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Research Papers

Limits of the Kelvin Voigt Model for the Analysis of Wave Propagation in Monoatomic Mass-Spring Chains

[+] Author and Article Information
Antonio Palermo

Department of Civil, Chemical, Environmental
and Materials Engineering–DICAM,
University of Bologna,
Viale del Risorgimento 2,
Bologna 40136, Italy
e-mail: antonio.palermo6@unibo.it

Alessandro Marzani

Department of Civil, Chemical, Environmental
and Materials Engineering–DICAM,
University of Bologna,
Viale del Risorgimento 2,
Bologna 40136, Italy
e-mail: alessandro.marzani@unibo.it

1Corresponding author.

Contributed by the Technical Committee on Vibration and Sound of ASME for publication in the JOURNAL OF VIBRATION AND ACOUSTICS. Manuscript received April 7, 2015; final manuscript received October 26, 2015; published online December 8, 2015. Assoc. Editor: Michael Leamy.

J. Vib. Acoust 138(1), 011022 (Dec 08, 2015) (9 pages) Paper No: VIB-15-1117; doi: 10.1115/1.4031999 History: Received April 07, 2015; Revised October 26, 2015

In this study, the effect of energy dissipation on harmonic waves propagating in one-dimensional monoatomic linear viscoelastic mass-spring chains is investigated. In particular, first dispersion laws in terms of wavenumber, attenuation, and wave propagation velocities (phase, group, and energy) for a generic viscoelastic mass-spring chain are derived from the homologous linear elastic (LE) expressions in force of the correspondence principle. A new formula for the energy velocity is introduced to account for energy dissipation. Next, such relations are specified for the Kelvin Voigt (KV) and the standard linear solid (SLS) rheological models. The analysis of the KV mass-spring chain in the high-frequency regime proves that the so-called wavenumber-gap is not related to energy dissipation, as assumed in previous studies, but is due to the nonphysical rigid behavior of the model at high frequencies. The SLS mass-spring chain, in fact, does not show any wavenumber-gap and at high frequencies recovers the wavenumber dispersion curve of the LE system. The behavior of the energy velocity for the different mass-spring chains confirms this conclusion.

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References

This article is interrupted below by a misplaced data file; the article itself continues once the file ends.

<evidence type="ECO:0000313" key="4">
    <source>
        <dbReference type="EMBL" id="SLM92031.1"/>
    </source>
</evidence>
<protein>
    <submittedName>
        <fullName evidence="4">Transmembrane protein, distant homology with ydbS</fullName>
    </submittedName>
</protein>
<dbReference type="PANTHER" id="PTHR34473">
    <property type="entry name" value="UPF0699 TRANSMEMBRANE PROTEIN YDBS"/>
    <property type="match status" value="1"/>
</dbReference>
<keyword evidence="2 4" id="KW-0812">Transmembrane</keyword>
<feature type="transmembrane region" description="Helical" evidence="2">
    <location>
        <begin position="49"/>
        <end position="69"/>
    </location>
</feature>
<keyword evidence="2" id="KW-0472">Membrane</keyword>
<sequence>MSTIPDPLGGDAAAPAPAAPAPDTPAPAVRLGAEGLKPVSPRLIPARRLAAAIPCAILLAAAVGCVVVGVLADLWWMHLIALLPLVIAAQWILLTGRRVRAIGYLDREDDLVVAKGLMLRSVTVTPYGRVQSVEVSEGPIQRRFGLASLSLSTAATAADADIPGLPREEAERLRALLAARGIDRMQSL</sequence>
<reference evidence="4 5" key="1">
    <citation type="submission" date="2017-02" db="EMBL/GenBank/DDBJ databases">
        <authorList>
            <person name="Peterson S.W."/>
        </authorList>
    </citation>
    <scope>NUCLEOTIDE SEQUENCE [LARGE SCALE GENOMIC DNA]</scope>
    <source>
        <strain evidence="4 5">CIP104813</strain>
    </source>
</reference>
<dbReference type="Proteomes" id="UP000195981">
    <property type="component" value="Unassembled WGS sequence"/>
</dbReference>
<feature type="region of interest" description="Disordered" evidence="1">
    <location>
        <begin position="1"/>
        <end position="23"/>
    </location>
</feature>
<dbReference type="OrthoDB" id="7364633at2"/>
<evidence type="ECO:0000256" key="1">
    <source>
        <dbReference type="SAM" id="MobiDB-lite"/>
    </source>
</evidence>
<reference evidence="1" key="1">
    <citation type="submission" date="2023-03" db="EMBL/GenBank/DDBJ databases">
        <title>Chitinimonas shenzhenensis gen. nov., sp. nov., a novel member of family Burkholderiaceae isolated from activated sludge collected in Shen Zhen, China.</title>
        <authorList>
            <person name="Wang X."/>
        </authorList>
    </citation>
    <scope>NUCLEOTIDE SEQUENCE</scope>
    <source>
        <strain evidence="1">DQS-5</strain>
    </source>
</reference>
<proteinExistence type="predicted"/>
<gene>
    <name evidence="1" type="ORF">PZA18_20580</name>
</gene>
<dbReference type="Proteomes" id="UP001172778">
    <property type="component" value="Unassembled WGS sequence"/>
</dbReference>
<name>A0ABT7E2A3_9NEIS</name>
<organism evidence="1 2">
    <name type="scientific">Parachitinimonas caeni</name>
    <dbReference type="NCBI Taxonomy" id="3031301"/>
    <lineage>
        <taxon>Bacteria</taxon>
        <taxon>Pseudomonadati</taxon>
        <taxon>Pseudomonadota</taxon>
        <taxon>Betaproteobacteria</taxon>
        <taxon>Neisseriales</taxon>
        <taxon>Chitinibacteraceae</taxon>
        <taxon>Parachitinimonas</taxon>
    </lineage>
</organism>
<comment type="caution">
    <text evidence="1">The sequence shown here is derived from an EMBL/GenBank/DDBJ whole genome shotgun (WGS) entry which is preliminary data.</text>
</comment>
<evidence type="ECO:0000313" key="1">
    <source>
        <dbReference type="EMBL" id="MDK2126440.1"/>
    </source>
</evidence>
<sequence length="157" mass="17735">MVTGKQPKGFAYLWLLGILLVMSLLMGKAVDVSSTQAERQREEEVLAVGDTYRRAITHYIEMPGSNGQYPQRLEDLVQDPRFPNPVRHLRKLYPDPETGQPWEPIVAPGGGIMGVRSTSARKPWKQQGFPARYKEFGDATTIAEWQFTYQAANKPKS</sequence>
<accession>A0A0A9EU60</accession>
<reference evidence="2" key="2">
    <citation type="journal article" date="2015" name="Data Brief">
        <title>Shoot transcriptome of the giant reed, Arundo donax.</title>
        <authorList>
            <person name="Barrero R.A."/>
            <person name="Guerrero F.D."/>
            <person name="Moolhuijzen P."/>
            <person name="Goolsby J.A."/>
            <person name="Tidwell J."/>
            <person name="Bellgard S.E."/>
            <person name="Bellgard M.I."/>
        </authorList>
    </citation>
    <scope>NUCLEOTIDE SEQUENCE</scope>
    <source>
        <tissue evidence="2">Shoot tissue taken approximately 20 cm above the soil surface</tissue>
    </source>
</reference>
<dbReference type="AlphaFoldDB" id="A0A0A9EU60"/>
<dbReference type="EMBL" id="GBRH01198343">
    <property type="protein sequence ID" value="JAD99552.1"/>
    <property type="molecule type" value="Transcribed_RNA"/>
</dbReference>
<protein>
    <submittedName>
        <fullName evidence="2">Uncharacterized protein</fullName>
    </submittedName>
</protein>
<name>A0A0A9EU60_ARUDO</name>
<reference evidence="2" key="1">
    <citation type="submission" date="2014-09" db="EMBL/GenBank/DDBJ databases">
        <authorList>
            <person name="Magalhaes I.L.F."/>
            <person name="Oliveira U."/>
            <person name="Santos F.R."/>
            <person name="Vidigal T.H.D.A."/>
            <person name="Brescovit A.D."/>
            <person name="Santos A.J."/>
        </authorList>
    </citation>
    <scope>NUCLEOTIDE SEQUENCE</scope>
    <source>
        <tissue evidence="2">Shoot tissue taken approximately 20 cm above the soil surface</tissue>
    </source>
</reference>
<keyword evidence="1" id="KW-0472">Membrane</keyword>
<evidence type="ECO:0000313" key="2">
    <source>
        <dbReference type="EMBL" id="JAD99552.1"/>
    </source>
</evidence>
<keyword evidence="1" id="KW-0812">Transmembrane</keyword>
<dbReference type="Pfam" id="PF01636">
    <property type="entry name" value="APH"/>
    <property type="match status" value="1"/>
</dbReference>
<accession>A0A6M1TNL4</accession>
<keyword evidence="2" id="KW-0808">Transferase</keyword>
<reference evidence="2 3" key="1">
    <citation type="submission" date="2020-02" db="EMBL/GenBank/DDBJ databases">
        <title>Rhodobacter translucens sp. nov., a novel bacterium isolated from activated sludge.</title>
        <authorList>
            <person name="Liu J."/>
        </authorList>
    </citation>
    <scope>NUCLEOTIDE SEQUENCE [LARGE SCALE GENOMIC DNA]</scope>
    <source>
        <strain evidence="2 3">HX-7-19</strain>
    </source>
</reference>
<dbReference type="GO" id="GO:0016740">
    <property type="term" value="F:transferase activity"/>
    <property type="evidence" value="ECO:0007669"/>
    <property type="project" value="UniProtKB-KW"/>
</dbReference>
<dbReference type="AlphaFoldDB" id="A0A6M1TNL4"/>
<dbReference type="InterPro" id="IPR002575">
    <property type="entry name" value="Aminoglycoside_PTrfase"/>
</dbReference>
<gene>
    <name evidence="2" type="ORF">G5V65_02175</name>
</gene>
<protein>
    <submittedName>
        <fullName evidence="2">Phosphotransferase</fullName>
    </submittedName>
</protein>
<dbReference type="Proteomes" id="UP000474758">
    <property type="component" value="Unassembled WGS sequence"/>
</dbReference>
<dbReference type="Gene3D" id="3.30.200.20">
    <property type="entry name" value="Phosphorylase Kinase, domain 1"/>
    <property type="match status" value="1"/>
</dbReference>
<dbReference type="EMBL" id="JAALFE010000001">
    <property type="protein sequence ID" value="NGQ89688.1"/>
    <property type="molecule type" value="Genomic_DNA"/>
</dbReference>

Figures

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Fig. 1

Viscoelastic mass-spring chain: (a) uniform rod and discrete mass-spring chain and (b) mass-spring unit cell

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Fig. 2

Normalized time-averaged kinetic energies (modal mass). Time-averaged kinetic energies 〈T〉 and 〈T1〉 are evaluated for a mass-spring chain with mass m = 4, length a = 1, and considering a displacement amplitude |un|=1.

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Fig. 3

Viscoelastic mechanical models: (a) KV model, (b) SLS model, and (c) GM model

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Fig. 4

Propagation velocities of an LE, a KV, and an SLS 1D continuous system whose mechanical parameters are defined in Table 1

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Fig. 5

Dispersion curves of an LE, a KV, and an SLS mass-spring chain. (a) ω versus ξr and (b) ω versus ξi. The considered mechanical parameters are defined in Table 2.

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Fig. 6

Dispersion curves of an LE, a KV, and an SLS mass-spring chain in the high-frequency regime. (a) ω versus ξr and (b) ω versus ξi, the squares refer to the values estimated with the approximated expression of Eq. (29).

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Fig. 7

Mass-dashpot chain

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Fig. 8

Velocities of an LE, a KV, and an SLS mass-spring chain: (a) vp and ve and (b) vg and ve

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Fig. 9

ve versus ω for the LE, the KV, and the SLS mass-spring chains

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Fig. 10

Representation of the complex roots Xi of the characteristic equation

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Fig. 11

(a) Real and (b) imaginary parts of the complex moduli for an SLS (E1 = 1, E2 = 1, and η = 0.08, from Table 2) and a GM models (E3 = 0.5, E4 = 0.5, and η2 = 0.02): Data for the GM havebeen derived from those of the SLS according to Eqs. (B4) and (B5)

Tables

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